I was tired of hating myself, and I don’t now. But that doesn’t mean it’s easy to battle all those years of “I’m too fat to wear a bathing suit in public,” either. Beyond that, there’s a certain degree of personal comfort with exposing so much skin… it’s been so long, after all. It makes me feel raw, naked and unbelievably vulnerable.
So why do it? Why even bother, right? For years, I wouldn’t have dreamed of going public in a swimsuit. For years I couldn’t see a reason to endure the emotional angst that I’d heap upon myself, nevermind what others might think. And even when I got to a point where I could fairly honestly say, “fuck what others think, Jessica… this ain’t about their opinions,” I still had my own personal demons to battle. So why now?
Circle back to one evil, vicious word. Fibromyalgia. I have fibromyalgia. I have pain every.single.fucking.day. And anyone who lives with this illness knows damn well that it doesn’t tend to get better. One of the biggest challenges we face is trying to not lose the ability to move entirely… because when you’re left exhausted, shaking and in tears simply from showering, it’s pretty damn hard to even begin to consider anymore advanced exercise. When something as simple as using a treadmill leads to a major injury because your muscles are so tight they pull your knee cap out of place and cause a tear in your meniscus, it’s pretty hard to imagine wasting money on a gym membership, let alone doing something more advanced.
Over and over I’ve been told “water therapy.” I loved swimming as a kid. In fact, I lived in the pool in my grandparents’ yard for about 8 hours of every summer day that wasn’t rainy (and even some that were) when I was growing up. Yet, despite loving the water, I’ve avoided the “water therapy” idea for a few years now, partly because my local pool is known for being kept rather cold and because I have concerns over whether that will make my already tight muscles even tighter… but also, if I’m honest, because that meant putting on a swimsuit in a public place. Worse, the pool is located in the same complex as the local high school. I’d been working towards being a teacher, with the hopes of teaching at said high school. It shouldn’t matter how I look, but it does. I had legit concerns that putting on a swimsuit at that pool would risk my ability to be hired there in the future. Perhaps ironically, my illness progressed to the point where I realized I’m not going to be able to work full-time outside of the house, so that reason was eliminated. Which left me forced to accept my real, biggest fear about the entire thing.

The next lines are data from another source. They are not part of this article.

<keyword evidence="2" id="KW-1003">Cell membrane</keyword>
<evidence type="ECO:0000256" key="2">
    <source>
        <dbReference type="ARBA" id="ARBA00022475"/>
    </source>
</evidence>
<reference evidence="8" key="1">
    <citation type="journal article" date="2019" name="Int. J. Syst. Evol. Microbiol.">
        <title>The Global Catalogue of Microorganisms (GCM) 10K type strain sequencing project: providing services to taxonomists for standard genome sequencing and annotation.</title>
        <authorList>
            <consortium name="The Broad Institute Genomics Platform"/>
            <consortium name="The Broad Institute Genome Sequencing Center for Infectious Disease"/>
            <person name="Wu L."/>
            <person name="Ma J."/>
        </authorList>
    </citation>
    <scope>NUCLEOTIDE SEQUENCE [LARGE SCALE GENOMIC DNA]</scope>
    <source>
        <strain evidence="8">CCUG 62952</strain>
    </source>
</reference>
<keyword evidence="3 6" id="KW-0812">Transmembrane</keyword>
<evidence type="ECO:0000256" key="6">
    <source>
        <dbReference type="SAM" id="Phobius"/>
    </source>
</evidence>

Wearing a bathing suit – of some sort – in public. Not because I give a rat’s ass what anyone else thinks. But because I’m still battling my own inner demons. And that realization sucks.
But I’m human. I’m allowed to have these feelings, and these doubts or anxieties. If I choose to not do it, I’m allowed that choice, too. But then I let all those messages about not being worthy of wearing something revealing win. I let the diet industry win. I let the haters win. When it was a matter of swimming for pleasure, well… that was bad enough. But this is different. This is about my health, about my future. This is about wanting to be able to go on trips and walk around without hurting myself from my muscles being so damn tight.
This is about not letting fibromyalgia gain anymore ground.
So, I have to fight my own fears. I have to face them. I have to figure out what I can find to wear to be as comfortable as possible while doing this. I have the support of an amazing husband, who will go with me for moral support, even though he has no desire to swim (he was never a big fan of the water). I have a physical therapist that, despite some… differences of opinion… is willing to go to the public pool with me to show me the exercises I should do. I have a pool that, admittedly might prove to be too cold, but it’s only 30 min away (that’s close in my part of the world), and it’s really inexpensive to go to. I have everything I need, except the swimwear.
I think I finally even have the guts to find that swimwear… and to go, and give it a try. Because while it would suck to lose the $150 bucks or so it will cost me to buy said swimwear if that pool is too cold, what’s at stake here is far greater. What I’m risking losing instead is too big to ignore.
This is about my health, my body and my needs. And if my fat, wet, swimsuit body offends someone? Oh, well. They have the right to avert their eyes. And as for my own personal fears? Well, as Captain Janeway said, “you know as well as I do that fear only exists for one purpose: to be conquered.”